On Tue, Feb 23, 2016 at 8:20 PM, pajz <pajzm...@gmail.com> wrote: > Well, we all know about the problems of giving monetary compensation to > editors. Just thinking aloud here, but I guess if you want to reward > editors in some way, but don't want to pay them directly, there's some > middle ground: Don't pay them, but let them donate their share of the cake. > > At the beginning of the year, the WMF would set a budget, add some buffer, > and all that is received on top of that goes to a charity pool which > "belongs" to the editors. However, they can't claim any of the money for > themselves, but instead can choose how much they'd like to give to charity > A, charity B, etc. So, for instance, I'm a fan of the work of UNICEF and a > lesser-known charity called Evidence Action. So "my" compensation for my > Wikipedia work would be an amount X that I prorate between these two > organizations. Other editors would also take part in this scheme.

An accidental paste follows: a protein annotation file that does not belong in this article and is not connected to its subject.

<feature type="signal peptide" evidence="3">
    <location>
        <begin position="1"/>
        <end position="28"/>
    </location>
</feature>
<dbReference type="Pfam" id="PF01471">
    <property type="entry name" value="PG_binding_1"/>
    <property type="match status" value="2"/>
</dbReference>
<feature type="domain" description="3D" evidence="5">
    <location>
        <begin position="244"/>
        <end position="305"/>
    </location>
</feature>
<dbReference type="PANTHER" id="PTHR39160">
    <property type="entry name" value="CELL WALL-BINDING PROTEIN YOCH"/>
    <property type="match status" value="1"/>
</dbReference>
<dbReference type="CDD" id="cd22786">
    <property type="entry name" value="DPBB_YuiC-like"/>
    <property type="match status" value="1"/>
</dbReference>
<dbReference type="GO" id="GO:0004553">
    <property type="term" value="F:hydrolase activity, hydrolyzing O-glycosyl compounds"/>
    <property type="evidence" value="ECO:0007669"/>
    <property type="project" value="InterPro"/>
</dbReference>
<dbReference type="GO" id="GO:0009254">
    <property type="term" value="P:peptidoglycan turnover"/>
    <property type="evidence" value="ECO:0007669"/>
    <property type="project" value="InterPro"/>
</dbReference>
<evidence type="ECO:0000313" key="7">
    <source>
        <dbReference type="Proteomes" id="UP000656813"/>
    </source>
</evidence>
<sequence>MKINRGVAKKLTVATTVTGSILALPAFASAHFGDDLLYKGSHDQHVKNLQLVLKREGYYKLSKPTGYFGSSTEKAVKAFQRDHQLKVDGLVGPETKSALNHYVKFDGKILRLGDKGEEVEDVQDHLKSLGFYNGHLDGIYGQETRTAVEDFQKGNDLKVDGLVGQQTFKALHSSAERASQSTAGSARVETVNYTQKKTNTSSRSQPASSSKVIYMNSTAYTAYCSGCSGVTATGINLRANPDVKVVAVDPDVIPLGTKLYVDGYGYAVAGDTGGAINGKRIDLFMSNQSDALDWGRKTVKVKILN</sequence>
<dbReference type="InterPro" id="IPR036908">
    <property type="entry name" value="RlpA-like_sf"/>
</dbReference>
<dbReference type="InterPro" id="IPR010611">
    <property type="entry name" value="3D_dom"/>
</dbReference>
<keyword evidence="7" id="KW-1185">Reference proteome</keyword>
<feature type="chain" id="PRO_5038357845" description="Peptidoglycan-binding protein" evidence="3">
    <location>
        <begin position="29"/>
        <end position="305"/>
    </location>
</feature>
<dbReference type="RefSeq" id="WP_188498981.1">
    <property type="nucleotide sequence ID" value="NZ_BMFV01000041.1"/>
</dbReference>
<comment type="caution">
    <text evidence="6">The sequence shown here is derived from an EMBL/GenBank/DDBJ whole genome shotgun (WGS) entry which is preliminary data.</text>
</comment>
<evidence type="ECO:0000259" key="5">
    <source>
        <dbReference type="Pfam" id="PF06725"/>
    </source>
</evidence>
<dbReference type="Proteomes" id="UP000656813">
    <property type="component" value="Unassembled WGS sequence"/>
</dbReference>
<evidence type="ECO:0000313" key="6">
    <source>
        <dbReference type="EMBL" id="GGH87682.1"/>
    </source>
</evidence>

And here I thought you were going to suggest giving each editor a pool of $$ to assign to their favorite skunkworks projects. If we divide the current WMF budget ($58M) by the current number of monthly active editors (71K), then take 60% off the top for keeping the lights on, infrastructure, etc. -- this is a fairly typical overhead percentage for grants at universities -- we're still left with $325/editor. Personally, I'd vote my funds for edit-a-thons in a box :) Phoebe, causing trouble p.s. this is a thought experiment. I think the logistics would be unwieldy. But not so unwieldy that the the highly-praised community tech punchlist couldn't be implemented in many other areas too. _______________________________________________ Wikimedia-l mailing list, guidelines at: https://meta.wikimedia.org/wiki/Mailing_lists/Guidelines New messages to: Wikimediafirstname.lastname@example.org Unsubscribe: https://lists.wikimedia.org/mailman/listinfo/wikimedia-l, <mailto:wikimedia-l-requ...@lists.wikimedia.org?subject=unsubscribe>